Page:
Start Submission Become a Reviewer

Reading: MEDINA: MECCA Development in Accelerators – KPP Fortran to CUDA source-to-source Pre-processor


A- A+
Alt. Display

Software Metapapers

MEDINA: MECCA Development in Accelerators – KPP Fortran to CUDA source-to-source Pre-processor


Michail Alvanos ,

The Cyprus Institute, CY
About Michail
Michail Alvanos joined CyI-CaSToRC in January 2015 as a computational scientist. He is working on the integration of Climate modeling services, data, and visualization and in the development of codes optimized for accelerators. He served as a researcher and storage systems engineer at OnApp LTD. He conducted research in emerging, power-efficient micro-server architectures as part of the Euroserver FP7-funded project, in the topic of the virtualization. He has a Ph.D. from the Department of Computer Architecture (DAC) of the Technical University of Catalonia (UPC) in Barcelona, Spain. He was working as a resident student in the programming models research group at the Barcelona Supercomputing Center (BSC). He has a Master of Science degree in the field of Parallel and Distributed Systems in Computer Science Department at the University of Crete.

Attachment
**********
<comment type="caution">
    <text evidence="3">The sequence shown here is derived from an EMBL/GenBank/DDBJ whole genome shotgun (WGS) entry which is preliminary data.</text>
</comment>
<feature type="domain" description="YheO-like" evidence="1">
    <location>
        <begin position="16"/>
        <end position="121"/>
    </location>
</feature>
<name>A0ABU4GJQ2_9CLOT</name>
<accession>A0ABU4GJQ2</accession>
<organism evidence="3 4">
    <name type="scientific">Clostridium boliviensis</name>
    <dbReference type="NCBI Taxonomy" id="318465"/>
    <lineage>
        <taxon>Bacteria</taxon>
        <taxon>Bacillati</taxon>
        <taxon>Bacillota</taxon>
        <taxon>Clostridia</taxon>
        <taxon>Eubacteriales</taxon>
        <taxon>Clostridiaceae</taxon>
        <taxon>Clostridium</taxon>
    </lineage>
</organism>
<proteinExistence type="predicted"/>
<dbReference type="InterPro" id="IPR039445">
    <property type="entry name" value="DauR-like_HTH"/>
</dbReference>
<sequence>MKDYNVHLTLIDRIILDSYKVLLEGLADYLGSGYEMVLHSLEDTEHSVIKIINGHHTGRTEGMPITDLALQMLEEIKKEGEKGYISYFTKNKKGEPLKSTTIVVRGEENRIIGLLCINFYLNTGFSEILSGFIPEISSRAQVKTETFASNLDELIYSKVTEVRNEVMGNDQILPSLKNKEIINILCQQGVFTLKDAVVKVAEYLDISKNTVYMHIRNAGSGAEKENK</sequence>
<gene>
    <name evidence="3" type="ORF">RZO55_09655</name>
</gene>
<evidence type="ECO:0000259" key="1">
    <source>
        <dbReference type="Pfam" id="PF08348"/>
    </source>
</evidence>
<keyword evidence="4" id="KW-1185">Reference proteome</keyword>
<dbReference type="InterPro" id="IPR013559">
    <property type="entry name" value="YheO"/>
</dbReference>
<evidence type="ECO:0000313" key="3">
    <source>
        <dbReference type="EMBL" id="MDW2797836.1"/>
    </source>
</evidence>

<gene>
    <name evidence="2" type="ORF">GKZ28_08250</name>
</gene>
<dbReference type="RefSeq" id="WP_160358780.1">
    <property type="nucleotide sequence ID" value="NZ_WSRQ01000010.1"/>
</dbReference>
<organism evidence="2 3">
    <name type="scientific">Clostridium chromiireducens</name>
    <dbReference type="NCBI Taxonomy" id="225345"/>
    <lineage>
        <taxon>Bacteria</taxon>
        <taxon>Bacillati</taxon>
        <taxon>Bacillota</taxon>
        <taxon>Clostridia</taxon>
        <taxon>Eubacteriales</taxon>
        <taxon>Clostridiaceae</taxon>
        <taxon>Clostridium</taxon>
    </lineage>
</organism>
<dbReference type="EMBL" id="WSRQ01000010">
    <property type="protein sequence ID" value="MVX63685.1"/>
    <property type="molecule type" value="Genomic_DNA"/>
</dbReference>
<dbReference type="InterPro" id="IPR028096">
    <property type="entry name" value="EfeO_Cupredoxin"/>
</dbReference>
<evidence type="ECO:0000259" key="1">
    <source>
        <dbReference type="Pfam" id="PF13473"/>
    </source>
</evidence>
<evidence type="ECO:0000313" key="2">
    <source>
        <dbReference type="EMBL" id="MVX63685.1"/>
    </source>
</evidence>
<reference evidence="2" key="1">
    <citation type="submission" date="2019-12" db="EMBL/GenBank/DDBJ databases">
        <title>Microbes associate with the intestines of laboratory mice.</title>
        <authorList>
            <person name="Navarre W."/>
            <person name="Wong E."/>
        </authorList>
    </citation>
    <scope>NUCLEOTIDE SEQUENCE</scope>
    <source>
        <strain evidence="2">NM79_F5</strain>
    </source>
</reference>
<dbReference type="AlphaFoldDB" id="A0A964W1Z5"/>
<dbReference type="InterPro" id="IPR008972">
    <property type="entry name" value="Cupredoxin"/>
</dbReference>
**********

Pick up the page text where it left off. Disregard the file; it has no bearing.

X close

Theodoros Christoudias

The Cyprus Institute, CY
About Theodoros
Dr. Theodoros Christoudias is an Assistant Professor at the Cyprus Institute. He is working on atmospheric and climate modelling at the Computation-based Science and Technology Research Center of the Institute and is responsible for the CyI Visualisation Lab. He was previously a Computational Scientist and an Associate Research Scientist at the Cyprus Institute and an International Fellow at the Fermi National Accelerator Laboratory (Fermilab), USA. He has a PhD in High Energy Physics and a BSc in Physics from Imperial College London, UK.
X close